The Art of the Harvest

The Art of the Harvest

Written by Ingrid Hoff

It’s that time of year when the fruits of your garden labours are coming to fruition, hopefully. Late summer and early fall is bountiful but it’s not always straightforward. I remember a few early attempts at growing tomatoes and pumpkins and thinking “hmmm… well, they’re starting to turn colour so I guess they’re ready to pick, but should I leave them a bit longer? Or will it be too long?” My brother learned recently what happens if you forget to pick your cucumbers, just to let you know they go yellow and bitter. Getting the harvest just right can actually be a bit of an art. How do you know when it’s time to pick? 

You want to maximize the flavour and your crop when it’s at absolute prime, full maturity. And I wish there were some hard and true, easy answers to that question but as with most things in life… it all depends. Leafy crops such as kale and chard you can pick whenever you want to eat, others like tomatoes and cucumbers need to be timed so the fruit is at the peak of maturity. Then there are those crops we eat for the roots and really who knows what is going on underground. It also completely depends on your growing conditions and microclimate. So, it’s best to keep a few indicators to heart and take your cues from the plants themselves. Here is a quick reference of a few of the popular veggie plants and how to tell when they are good to pick. 

  • Broccoli – when the flower buds are still tight and green, and no sign of yellow flowers starting to open. 

  • Brussel sprouts – will mature from the bottom of the stalk up, snap them off the stem when they are 3cm in diameter. 

  • Garlic – when the bottom three to five leaves die back. Always try to dig them up (carefully) rather then pull them and make sure to do it on a dry day. Never wash your garlic or they will immediately start to rot. Let them dry out and brush off any dried dirt and they’ll keep for months. 

  • Lettuce – when leaves are still tender and before the plants expand upwards and bolt. Also, I always slice off the head or remove leaves, never pulling up the plants by the roots. Lettuce will often regrow from the roots giving you multiple harvests. 

  • Cabbage – when it is large round and solid, if you let it go too far it will start to split. 

  • Carrots – if the tops are just peeking above soil line you can check to see how big they are (or run your finger around just under the soil), when they seem big enough then pull (3cm in diameter is more than big enough). If you accidentally pull one too early oh well, baby carrots are yummy too. Just don’t let them get too old or they will start to go fibrous.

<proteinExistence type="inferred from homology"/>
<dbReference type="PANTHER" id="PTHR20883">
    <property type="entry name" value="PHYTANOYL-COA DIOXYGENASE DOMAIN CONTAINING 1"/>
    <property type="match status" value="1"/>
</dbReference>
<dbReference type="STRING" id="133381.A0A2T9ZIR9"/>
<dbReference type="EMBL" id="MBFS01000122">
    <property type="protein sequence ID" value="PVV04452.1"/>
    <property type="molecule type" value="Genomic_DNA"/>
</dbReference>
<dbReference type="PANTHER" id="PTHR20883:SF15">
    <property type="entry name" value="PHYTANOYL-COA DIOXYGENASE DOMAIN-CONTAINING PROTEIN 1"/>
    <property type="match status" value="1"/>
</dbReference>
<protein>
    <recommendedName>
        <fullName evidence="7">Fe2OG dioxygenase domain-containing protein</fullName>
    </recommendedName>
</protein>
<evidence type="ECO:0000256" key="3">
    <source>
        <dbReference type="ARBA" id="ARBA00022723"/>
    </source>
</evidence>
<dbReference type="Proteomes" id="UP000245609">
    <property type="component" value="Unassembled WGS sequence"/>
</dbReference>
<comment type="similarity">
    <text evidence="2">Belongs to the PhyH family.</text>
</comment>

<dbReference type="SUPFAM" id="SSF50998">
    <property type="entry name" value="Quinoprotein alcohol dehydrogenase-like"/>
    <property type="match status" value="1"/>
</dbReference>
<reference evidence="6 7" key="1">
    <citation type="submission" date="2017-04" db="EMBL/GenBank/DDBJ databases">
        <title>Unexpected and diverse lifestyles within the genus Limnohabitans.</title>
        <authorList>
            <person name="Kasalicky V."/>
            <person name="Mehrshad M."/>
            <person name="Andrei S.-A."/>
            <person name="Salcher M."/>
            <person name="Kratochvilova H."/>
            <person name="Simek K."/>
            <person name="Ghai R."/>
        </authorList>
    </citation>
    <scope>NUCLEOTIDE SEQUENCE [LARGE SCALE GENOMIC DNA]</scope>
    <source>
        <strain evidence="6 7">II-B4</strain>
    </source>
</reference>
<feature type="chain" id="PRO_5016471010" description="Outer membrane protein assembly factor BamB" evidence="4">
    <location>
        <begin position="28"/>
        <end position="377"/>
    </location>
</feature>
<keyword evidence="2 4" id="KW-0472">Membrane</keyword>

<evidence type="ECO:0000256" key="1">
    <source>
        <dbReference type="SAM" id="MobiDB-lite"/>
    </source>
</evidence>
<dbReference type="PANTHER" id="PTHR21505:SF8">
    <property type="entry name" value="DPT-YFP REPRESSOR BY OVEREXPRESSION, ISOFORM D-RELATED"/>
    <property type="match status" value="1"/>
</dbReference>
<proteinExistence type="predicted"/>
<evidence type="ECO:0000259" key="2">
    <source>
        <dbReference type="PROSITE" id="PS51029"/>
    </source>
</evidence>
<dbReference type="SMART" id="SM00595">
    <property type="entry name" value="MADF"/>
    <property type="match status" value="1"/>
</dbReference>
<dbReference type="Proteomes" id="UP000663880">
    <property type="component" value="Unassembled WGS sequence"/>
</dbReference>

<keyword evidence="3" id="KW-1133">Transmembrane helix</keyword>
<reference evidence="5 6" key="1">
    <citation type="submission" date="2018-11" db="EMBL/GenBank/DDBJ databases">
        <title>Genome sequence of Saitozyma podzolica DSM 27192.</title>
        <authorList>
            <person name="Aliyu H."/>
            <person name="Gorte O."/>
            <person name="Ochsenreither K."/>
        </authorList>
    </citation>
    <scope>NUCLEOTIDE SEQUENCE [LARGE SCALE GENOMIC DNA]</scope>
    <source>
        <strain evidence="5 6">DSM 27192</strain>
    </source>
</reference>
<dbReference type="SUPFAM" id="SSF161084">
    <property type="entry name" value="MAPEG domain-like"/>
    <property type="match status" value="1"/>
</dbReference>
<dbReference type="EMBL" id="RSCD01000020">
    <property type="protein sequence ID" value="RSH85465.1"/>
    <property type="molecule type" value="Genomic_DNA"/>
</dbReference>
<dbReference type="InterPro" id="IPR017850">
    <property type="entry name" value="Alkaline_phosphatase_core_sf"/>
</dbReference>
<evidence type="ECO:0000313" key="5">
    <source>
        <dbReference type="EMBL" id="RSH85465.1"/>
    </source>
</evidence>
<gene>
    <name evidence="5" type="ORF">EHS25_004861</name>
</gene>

• Cauliflower – when they are white and firm, if you let them go too long, they get yellow and mealy. 

  • Corn – three weeks after the silk forms start to check by poking a kernel, if a milky liquid comes out then it’s ready to eat. 

  • Cucumbers – because of all the different varieties out there it is hard to give hard and fast answers here. Look for fruit that is not too large, firm and a deep green colour. Watch them carefully as they get near to maturity, they can quickly go from perfect to yellow and bitter (just ask my brother). When in doubt pick them on the early side. 

  • Muskmelon – the colour will change from green to beige and the fruit “slips” off the vine when you lift them. 

  • Onions – once the tops begin to fall over. 

  • Peas – while pods are still tender, bright green and no signs of wrinkling. 

  • Peppers – did you know that green peppers are just ones that have not fully ripened? Pick your peppers when they reach the right size and colour for your preference. 

  • Potatoes – when the vines die back carefully dig them up. 

  • Pumpkins and other winter squash – when they start to colour up and the shells harden and before the frost hits. 

  • Radish – are a bit hard to tell, when the roots showing above the soil are 3cm in diameter. Always err on the side of pulling them too early as over mature radish are inedible, they get so fibrous that you can’t even slice them. 

  • Summer squash (zucchini) – don’t let them get too big or they get “seedy.” The best zucchini/patty pan are small ones. 

  • Tomatoes – don’t pick them before they have had a chance to come fully into colour and are ever so slightly soft. 

To pick or not to pick is a constant dance in some households. Take your clues from the plants themselves and you will soon find yourself recognizing when the time is right for you and your crop. The art of the harvest is a learned art and there is no better way than to get your feet out in the garden. I find the morning is the best time to harvest, the cool weather is much less stressful on both gardener and plants. So, head out and develop your art, your tastebuds will thank you. 

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